My son is in the Epiphany of Our Lord t-ball league. He laughs and plays and his coach lets out a whoop of joy every time a kid gets a hit. The coach even congratulates members of the other team for good plays. After the games, kids run wild on the playground, sticky with popsicle juice, while parents chat before walking home. It’s a wonderful league. The kids are working on learning the game and getting better, but they aren’t pressured to become all-stars. It isn’t a select league for travel teams, and they don’t play year-round.
As a parent, I try to resist the pressure to over-schedule the kids, to have them always in a sport on the best, most expensive, most serious team. It’s funny that while the Catholic Church loves and supports families, and while we firmly teach that children are a great blessing and parenting is a vocation worthy of the Holy Family, it’s also true that if we aren’t careful, parenting can become an occasion of pride. It can become a false religion.
What I mean is, if I were to assume that if I am successful because my child makes good grades, is in all the right after-school clubs, attends the best summer camps, and plays every sport, then I would be sadly mistaken. This would be to make parenting an extension of my own desire to be seen as successful, to be sure my kids are as good as or better than my friends’ kids, as if I need to be a certain type of father and then I will be worthy. Seeking self-worth through anything that we produce or try to earn, even in parenting, is doomed to fail. In this sense, modern parenting culture has a lot of temptations to be avoided, and the pressure to create self-value through parenting accomplishments is dangerous.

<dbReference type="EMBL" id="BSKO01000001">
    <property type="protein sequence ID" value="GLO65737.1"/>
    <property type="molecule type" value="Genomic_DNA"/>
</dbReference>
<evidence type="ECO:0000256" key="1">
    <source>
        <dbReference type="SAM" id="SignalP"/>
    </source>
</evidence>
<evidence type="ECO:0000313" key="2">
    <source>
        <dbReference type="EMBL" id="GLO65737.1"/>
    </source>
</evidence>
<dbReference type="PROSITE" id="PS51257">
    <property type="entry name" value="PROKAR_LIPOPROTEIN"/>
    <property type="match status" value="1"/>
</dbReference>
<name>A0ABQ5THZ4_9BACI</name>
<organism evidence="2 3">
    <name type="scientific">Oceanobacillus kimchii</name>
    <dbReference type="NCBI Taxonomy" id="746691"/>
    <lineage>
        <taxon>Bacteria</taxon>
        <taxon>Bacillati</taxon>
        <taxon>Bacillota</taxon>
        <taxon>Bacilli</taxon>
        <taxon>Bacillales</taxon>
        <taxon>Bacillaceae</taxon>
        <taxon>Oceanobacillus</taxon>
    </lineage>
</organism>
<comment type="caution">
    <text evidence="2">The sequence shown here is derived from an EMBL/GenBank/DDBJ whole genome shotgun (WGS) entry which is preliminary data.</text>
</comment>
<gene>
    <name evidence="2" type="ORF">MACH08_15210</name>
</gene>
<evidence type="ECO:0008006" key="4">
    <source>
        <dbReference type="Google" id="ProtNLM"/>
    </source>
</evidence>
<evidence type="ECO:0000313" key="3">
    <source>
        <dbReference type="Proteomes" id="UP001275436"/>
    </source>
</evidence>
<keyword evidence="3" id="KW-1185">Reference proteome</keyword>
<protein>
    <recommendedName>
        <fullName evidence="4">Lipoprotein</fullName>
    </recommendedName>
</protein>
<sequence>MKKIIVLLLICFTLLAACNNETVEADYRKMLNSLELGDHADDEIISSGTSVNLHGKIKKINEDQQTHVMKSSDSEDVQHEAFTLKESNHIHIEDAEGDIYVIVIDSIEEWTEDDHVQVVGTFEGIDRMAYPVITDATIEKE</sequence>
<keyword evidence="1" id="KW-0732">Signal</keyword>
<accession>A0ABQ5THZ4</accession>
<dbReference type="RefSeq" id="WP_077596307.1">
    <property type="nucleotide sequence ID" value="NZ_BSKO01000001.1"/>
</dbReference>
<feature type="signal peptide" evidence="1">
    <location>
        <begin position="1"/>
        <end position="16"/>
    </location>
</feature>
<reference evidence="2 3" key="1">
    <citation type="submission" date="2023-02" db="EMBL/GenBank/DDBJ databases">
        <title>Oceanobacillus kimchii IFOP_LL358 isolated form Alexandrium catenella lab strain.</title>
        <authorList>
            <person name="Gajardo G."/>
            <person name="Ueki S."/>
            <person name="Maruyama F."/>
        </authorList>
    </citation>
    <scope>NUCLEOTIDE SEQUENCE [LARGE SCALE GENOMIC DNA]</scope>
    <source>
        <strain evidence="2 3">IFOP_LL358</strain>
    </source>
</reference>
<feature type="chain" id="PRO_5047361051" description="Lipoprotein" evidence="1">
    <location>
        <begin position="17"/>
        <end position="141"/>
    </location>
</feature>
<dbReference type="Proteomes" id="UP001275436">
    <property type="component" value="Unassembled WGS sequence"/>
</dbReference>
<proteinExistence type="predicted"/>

I’m not saying that if your child shows an interest in a particular sport, that you shouldn’t let him play it or even pursue it seriously. What I’m saying is that parenting is a blessing, no matter who our children turn out to be, because our children are precious little human beings that we get to help grow up. We get to show them how beautiful the world is, how to accomplish hard things, how to overcome adversity, and introduce them to the great saints and a relationship with Jesus Christ.
The Church supports families not because we need strong youth sports teams at our parishes, but because being in a family, of any shape or size, is the best way to practice love. Each child is an opportunity to enlarge our heart. The more we love, the closer we get to Jesus, and in following him we discover true happiness. Made in the image of God, you as a parent, your child, and your whole family will be just great.
Father Rennier is parochial administrator of Epiphany of Our Lord Parish in St. Louis. A former Anglican priest, he was ordained in 2016 under a pastoral provision for the reception of Anglicans and Episcopalians into full communion with the Catholic Church. He and his wife, Amber, have six children.